Necessity Still Breeds Ingenuity - Archive of SQUALL MAGAZINE 1992-2006

It's The Jewel In The Mud Award

Squall 9, Jan/Feb 1995, pg. 23.

For this issue’s accolade, The Jewel in the Mud Award panel decided to leave their newspapers languishing in the press cutting files. Instead they picked up a novel - [what a luxury- Ed] and what did they find? A political diagnosis putting many media commentators to shame. The astute observations that win the first SQUALL Jewel in the Mud Award of ’95 come from Jeanette Winterson, author of ‘Oranges Are Not The Only Fruit’, ‘Sexing The Cherry’ and ‘Passion’. The particular passages are from ‘Art and Lies’, her last book published in 1994 and due for paperback publication in 1995.


The Second City is political. Politics of slums, apartments, mansions. The correct balance must be maintained. On no account should there be too many mansions or too few slums. Apartments hold the balance; the rich are terrified of being reduced to one, the poor dream of owning their own. The political city thrives on fear. Fear of never owning an apartment. Fear of owning merely an apartment.

Homelessness is illegal. In my city no-one is homeless although there are an increasing number of criminals living on the street. It was smart to turn an abandoned class into a criminal class, sometimes people feel sorry for down and outs, they never feel sorry for criminals, it has been a great stabiliser.

A few days later, as I intended, I went back to the house. On the opposite side of the street a bunch of squatters were watching the security patrol welding a steel door over the slumped entrance. I walked up to the patrol and asked one of them what had happened to the people who had been living there. He shrugged and carried on with his work. I realised that, like all security men, he had long since lost the power of speech, he pointed his oxyacetylene torch at a closed blue van.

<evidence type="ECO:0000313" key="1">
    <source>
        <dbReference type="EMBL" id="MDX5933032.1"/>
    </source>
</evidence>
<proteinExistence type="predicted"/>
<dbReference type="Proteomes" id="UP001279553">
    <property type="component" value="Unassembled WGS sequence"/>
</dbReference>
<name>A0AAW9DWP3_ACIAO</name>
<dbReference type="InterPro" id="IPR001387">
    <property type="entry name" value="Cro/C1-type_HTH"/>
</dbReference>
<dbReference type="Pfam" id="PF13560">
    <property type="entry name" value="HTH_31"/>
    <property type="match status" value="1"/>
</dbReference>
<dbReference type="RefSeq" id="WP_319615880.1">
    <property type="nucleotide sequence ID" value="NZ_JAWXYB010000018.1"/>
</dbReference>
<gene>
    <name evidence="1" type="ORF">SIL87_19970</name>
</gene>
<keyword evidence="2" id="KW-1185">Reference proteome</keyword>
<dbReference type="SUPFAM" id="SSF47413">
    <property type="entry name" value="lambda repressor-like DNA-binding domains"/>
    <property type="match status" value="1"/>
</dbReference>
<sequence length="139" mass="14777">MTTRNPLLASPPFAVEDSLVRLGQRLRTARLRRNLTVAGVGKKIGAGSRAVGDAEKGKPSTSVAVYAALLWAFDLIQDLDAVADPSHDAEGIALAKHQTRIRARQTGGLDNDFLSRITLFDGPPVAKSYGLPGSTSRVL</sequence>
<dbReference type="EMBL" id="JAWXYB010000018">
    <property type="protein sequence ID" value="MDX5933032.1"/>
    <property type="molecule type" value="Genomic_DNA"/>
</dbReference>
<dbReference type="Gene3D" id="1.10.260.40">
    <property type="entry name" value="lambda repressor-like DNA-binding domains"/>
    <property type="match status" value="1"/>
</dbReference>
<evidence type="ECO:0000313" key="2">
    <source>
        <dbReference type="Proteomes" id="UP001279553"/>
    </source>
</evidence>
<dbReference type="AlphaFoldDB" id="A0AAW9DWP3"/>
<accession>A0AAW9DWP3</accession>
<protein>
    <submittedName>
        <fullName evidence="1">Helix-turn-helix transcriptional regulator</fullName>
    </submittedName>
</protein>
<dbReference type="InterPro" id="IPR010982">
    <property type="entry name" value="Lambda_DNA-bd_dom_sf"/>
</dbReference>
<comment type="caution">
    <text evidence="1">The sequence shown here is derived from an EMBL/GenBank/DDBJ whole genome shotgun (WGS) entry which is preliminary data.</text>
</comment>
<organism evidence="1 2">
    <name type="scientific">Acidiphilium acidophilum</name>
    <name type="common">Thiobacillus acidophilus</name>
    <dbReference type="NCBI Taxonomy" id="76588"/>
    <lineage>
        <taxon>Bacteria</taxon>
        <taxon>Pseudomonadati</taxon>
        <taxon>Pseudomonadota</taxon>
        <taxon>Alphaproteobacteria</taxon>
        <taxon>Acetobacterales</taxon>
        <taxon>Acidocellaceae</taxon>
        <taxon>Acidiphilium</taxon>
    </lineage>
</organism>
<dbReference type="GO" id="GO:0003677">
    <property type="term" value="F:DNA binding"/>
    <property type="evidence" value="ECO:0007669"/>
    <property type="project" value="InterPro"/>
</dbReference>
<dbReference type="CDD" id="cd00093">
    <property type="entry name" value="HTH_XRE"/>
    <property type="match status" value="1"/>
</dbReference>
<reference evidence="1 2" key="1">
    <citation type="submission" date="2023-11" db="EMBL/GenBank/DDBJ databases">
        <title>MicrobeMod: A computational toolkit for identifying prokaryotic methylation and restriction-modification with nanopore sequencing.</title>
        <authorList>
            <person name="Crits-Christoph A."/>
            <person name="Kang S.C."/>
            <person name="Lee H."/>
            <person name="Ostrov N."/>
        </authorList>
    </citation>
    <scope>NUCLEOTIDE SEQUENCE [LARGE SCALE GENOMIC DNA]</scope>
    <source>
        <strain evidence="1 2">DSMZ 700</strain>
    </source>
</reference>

There were two men in the front of the cab, feet on the dashboard, bodies sagging into the sagged seats. They stared unblinkingly through the filthy windscreen, the radio on full volume, they were both about twenty-five. They appeared to be dead. I tapped on the window and one of them turned his head slowly, slowly and looked down at me as though I were a human being. I flashed my medical card and slowly, slowly, he wound down the window.

‘I wonder if you can help me? I’m trying to find the people who used to live in that house.’
‘Got nothing to do with me.’
‘Do you know where they are?’
‘No.’
He raised the window, but then his mate said something to him, without moving his lips, and the window was speedily lowered again.
‘You from Pest Destruction Office? Were they an ‘Elf Azzad?’
‘I beg your pardon?’
‘Did they have the fucking pox?’
‘No, but one of them had a baby.’


Related Articles
The Jewel in the Mud Award - Words of wisdom in times of crisis from Edward de Bono. Squall 8 - Autumn 1994.